I'm a huge fan of Mark Forsyth's books: The Etymologicon and The Elements of Eloquence being just two examples of his excellent writing on language.  When he announced he'd be writing this small tome about the history of Christmas, I pre-ordered it, and I've been sitting on it all year, waiting for the Christmas season's approach to read it. 


I needed something light after my last read, and this was perfect.  It's written in Forsyth's usual dryly hilarious style and for such a small volume (171 pages including the index) it's chock full of Christmas facts.  Spoiler alert:  almost none of the Christmas traditions we know and love today are tied to paganism.  If you want to know how this can be true, read the book.  It won't be a waste of your time, and you'll probably laugh at least once along the way. 


If you do read it, make sure you skim the index at the end.  It might be the funniest index I've ever read (and I've been known to skim more than a few).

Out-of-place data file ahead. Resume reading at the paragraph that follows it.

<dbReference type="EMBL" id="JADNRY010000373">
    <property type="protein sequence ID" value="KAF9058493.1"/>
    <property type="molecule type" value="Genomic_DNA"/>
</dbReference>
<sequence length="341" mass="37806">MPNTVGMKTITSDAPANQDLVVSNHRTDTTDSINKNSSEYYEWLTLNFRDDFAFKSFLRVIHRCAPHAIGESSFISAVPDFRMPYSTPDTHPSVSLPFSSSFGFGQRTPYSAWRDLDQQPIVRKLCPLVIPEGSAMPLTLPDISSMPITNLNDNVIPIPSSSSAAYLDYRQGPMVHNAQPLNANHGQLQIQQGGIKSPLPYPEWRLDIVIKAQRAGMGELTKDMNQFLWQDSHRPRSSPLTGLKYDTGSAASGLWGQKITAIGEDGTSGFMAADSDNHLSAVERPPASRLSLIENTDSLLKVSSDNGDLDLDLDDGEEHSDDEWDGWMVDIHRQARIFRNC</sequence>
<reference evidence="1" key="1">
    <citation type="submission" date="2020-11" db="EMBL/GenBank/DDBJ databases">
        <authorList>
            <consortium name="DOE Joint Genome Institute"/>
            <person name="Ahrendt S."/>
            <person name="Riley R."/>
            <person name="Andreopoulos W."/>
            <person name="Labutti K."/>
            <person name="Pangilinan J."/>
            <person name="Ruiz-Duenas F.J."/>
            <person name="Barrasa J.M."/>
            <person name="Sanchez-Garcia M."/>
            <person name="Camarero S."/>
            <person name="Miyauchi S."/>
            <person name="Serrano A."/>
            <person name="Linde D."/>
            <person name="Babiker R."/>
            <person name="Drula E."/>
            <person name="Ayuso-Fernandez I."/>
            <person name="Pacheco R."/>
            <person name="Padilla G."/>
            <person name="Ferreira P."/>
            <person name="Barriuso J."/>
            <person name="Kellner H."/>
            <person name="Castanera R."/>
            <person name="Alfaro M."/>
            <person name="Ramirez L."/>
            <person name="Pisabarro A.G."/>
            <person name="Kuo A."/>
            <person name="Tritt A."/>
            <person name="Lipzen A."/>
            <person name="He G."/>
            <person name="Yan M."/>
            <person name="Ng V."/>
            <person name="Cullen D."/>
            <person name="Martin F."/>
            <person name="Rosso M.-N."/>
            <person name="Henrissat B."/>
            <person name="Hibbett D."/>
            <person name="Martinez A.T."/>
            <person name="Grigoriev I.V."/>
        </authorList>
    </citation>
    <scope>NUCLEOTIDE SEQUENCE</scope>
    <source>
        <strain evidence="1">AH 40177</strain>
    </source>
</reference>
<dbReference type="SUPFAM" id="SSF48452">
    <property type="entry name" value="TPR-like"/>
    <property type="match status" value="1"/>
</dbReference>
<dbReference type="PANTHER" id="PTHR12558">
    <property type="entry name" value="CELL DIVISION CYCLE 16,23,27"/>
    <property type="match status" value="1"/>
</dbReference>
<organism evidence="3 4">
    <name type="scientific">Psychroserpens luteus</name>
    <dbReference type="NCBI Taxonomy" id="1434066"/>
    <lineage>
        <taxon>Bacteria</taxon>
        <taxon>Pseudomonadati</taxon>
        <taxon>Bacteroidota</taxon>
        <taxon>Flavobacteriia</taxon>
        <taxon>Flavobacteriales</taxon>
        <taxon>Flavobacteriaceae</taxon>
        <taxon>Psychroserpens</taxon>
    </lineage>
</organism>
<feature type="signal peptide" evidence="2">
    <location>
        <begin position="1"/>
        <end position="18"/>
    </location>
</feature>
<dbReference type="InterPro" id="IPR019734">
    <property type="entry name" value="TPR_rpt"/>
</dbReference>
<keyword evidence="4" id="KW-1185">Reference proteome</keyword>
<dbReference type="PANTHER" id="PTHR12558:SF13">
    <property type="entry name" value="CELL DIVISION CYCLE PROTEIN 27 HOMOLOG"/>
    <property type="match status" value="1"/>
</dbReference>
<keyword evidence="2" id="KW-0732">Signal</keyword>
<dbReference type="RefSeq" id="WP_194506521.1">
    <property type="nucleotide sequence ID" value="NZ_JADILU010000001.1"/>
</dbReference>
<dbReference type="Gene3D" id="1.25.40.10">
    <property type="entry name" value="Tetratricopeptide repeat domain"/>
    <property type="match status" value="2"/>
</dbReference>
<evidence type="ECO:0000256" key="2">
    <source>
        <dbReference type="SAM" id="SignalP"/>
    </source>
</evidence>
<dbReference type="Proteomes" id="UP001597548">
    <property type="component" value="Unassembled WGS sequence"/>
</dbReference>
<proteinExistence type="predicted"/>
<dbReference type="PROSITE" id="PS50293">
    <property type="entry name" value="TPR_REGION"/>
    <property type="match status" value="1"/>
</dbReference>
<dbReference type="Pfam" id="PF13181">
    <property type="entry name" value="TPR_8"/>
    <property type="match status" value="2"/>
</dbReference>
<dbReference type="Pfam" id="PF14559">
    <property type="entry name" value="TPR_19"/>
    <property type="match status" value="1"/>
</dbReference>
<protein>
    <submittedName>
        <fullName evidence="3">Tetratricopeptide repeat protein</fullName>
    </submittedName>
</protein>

Pagan myths: see


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review 2017-01-02 09:11
the Horologicon
Horologicon - Mark Forsyth

I absolutely love Mark Forsyth's books and this one was the last one I had of his to read.  Its focus in on the lost words of the English language and he's broken it down into a parody, of sorts, of a book of hours.  We start at 6 a.m. and learn about the words applicable to dawn and waking up, then proceed to travel through the day of work, lunch, shopping, and socialising, ending up in bed at midnight.  All done with Forsyth's trademark humour.


Ultimately, I didn't love it as much as his other two books, the Entymologicon and the The Elements of Eloquence but it was still excellent and I highly recommend it for those that just love words.


He's also got a new book out, A Christmas Cornucopia : The Hidden Stories Behind Our Yuletide Traditions, which is, of course, on my To Buy list.